Counce went to the University of Arkansas for Medical Sciences in Little Rock, graduated in 1986 and did a fellowship at a hospital in New York before moving back to Northwest Arkansas to open his medical practice.

Today, Counce lives in Springdale and does heart, lung and chest surgeries. His office looks out on Washington Regional Medical Center in Fayetteville. He doesn’t want to talk about how many surgeries he has done and is equally guarded about how long he’ll continue to do surgeries. (“As long as I am physically able.”) Foster, who moved back to Fayetteville after retiring from coaching, says the two of them attend Arkansas basketball games together.

Being a basketball player was an important part of his life and he received a lot of recognition for what those teams accomplished, Counce says, but medicine has been his calling for 40 years.

“When I first went to medical school, I was still in some ways wishing I was continuing to coach,” he says. “There’s a lot of reward in coaching. If you talk to anybody who has worked in coaching, the feeling of shared accomplishment, the effort involved and the camaraderie of a team. It is not limited to athletics, but it is highly refined in athletics.

“No one goes into medicine seeking celebrity,” he adds. “The only celebrity I might have was my association with some great teammates and a great coach. I have had a tremendous amount of satisfaction as a physician and would certainly consider that to be how I would identify myself.”

Foster and Moncrief both say they would trust Counce to operate on them.

“Put me in a state and get Jimmy Counce in the room as soon as possible,” Moncrief says with a laugh.

RUBY ANNIVERSARY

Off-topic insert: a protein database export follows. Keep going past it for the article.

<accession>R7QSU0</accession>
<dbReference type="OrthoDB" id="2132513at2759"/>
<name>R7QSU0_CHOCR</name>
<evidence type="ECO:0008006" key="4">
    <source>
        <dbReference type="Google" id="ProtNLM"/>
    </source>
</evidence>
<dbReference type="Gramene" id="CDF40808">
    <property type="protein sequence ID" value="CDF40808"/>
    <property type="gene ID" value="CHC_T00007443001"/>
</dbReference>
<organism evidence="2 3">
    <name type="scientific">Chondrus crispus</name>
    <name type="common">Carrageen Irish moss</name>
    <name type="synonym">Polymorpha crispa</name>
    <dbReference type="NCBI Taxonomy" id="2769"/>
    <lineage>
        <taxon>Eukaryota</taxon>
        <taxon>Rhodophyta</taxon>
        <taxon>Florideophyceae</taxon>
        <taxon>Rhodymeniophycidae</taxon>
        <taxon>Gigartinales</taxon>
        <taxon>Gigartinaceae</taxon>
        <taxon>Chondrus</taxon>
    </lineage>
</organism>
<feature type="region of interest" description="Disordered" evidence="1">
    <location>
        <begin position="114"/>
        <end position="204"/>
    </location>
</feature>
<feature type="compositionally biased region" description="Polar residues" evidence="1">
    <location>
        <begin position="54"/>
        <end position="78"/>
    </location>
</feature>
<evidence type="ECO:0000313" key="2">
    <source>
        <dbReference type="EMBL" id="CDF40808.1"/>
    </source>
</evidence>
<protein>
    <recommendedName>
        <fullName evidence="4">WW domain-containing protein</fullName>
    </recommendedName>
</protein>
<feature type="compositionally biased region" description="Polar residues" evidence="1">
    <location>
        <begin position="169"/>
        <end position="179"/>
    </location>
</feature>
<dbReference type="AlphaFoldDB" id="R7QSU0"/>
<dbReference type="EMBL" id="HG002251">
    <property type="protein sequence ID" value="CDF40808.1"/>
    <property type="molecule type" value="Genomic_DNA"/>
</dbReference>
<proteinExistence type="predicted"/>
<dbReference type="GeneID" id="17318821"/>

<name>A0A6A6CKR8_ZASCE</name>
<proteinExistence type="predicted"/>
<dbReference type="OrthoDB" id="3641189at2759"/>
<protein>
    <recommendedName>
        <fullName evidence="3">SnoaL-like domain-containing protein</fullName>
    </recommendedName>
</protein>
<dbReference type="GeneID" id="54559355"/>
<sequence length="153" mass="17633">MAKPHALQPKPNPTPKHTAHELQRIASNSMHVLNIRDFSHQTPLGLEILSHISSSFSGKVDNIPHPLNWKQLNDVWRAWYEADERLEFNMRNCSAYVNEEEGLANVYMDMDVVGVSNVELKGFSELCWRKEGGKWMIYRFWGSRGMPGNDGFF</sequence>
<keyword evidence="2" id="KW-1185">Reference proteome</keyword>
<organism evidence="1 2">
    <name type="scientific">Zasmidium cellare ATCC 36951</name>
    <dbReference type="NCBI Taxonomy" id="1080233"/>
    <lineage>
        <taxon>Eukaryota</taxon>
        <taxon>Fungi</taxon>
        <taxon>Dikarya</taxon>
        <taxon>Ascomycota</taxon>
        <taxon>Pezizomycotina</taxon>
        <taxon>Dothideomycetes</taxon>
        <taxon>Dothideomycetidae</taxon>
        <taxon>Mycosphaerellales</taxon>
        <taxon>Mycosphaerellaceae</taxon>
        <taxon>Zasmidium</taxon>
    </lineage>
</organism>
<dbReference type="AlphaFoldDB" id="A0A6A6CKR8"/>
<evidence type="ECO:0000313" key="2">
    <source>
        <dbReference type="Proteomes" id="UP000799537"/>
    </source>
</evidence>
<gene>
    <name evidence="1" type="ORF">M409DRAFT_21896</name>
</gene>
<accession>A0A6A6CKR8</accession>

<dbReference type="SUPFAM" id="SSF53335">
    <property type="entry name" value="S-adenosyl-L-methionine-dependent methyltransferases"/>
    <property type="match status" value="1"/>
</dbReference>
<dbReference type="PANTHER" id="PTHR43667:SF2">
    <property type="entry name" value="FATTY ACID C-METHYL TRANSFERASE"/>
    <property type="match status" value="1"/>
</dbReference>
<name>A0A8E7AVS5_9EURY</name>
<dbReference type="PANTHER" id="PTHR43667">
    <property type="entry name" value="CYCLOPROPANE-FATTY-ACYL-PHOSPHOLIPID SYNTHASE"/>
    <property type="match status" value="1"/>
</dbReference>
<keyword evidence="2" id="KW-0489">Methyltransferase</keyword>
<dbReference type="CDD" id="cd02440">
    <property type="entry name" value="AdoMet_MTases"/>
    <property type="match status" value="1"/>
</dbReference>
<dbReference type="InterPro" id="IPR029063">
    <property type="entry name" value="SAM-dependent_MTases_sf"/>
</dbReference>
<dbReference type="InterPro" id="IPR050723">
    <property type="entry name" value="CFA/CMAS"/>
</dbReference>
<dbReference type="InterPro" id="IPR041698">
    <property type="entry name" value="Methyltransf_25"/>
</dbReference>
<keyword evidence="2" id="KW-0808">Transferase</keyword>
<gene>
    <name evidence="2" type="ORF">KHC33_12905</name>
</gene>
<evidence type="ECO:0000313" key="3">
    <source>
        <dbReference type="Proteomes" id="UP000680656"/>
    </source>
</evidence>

Counce has been married to his wife, Kathy, for 40 years. They met in college and got married while she was an undergraduate and he was at the start of his coaching career. She worked as a hospital dietitian while he was in medical school. Kathy’s sister is married to Dallas Cowboys Owner Jerry Jones.

The father of three grown daughters, Counce doesn’t play basketball anymore, except for maybe shooting around at the gym. No one-on-one or three-on-three games.

“That’s asking to get hurt,” he says.

Counce says he saw Sutton less than a month before he died in May at his home in Tulsa. Sutton, 84, had had a series of strokes and struggled to talk. During those visits as the old coach declined, they had reminisced and Counce expressed his gratitude for what Sutton had done for him. He says Sutton told him he loved him.

“Coach Sutton was not easy to play for, from the standpoint he was demanding,” Counce says. “Like a lot of coach-and-player relationships, that matures over time — especially when you are no longer playing for them. It evolves into a friendship and a deep respect. Also a very strong affection.”

No one pushed harder for Counce’s selection to the Hall of Fame than Sheffield Nelson of Little Rock, a retired utility company executive and political leader in Arkansas.

Nelson says he was surprised to learn Counce wasn’t already in. It was, he says, long overdue — criteria for induction include accomplishments on and off the court.

But it wasn’t an automatic induction, Nelson says. Decades had passed, three of the five starters on the Final Four team had already been selected and a lot of people had forgotten Counce, Nelson says.

“Jimmy was one of those ‘almost mistakes,’” Nelson says. “I would have felt terrible had he not gotten in. He’s a real class act. He was back then and he’s carried that into adulthood. To go to the next life after sports and do so well.”

Foster says the strokes left Sutton incapacitated, and it’s unlikely he knew of Counce’s selection to the Arkansas Sports Hall of Fame.

Foster says he was comfortable speaking about it on behalf of Sutton, who considered Counce among his favorite players.

“It was a friendship that lasted a lifetime,” Foster says. “He would have been so proud of Jimmy.”